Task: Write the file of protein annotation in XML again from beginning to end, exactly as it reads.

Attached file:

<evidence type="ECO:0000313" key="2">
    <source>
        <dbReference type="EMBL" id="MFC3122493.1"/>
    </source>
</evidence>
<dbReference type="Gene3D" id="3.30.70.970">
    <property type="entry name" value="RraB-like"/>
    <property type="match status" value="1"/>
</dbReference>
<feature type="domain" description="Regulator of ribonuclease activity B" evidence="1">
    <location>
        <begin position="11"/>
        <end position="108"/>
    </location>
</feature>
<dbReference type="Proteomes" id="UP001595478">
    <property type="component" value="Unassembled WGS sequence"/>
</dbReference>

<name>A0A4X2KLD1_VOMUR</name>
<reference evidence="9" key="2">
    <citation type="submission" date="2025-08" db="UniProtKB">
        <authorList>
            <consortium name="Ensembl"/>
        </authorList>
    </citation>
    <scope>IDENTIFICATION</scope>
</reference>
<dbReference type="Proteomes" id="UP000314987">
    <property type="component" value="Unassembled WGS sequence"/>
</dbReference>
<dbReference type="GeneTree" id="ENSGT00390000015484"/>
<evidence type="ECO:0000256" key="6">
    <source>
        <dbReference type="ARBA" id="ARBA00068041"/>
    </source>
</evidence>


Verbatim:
<evidence type="ECO:0000313" key="2">
    <source>
        <dbReference type="EMBL" id="MFC3122493.1"/>
    </source>
</evidence>
<dbReference type="Gene3D" id="3.30.70.970">
    <property type="entry name" value="RraB-like"/>
    <property type="match status" value="1"/>
</dbReference>
<feature type="domain" description="Regulator of ribonuclease activity B" evidence="1">
    <location>
        <begin position="11"/>
        <end position="108"/>
    </location>
</feature>
<dbReference type="Proteomes" id="UP001595478">
    <property type="component" value="Unassembled WGS sequence"/>
</dbReference>

<name>A0A4X2KLD1_VOMUR</name>
<reference evidence="9" key="2">
    <citation type="submission" date="2025-08" db="UniProtKB">
        <authorList>
            <consortium name="Ensembl"/>
        </authorList>
    </citation>
    <scope>IDENTIFICATION</scope>
</reference>
<dbReference type="Proteomes" id="UP000314987">
    <property type="component" value="Unassembled WGS sequence"/>
</dbReference>
<dbReference type="GeneTree" id="ENSGT00390000015484"/>
<evidence type="ECO:0000256" key="6">
    <source>
        <dbReference type="ARBA" id="ARBA00068041"/>
    </source>
</evidence>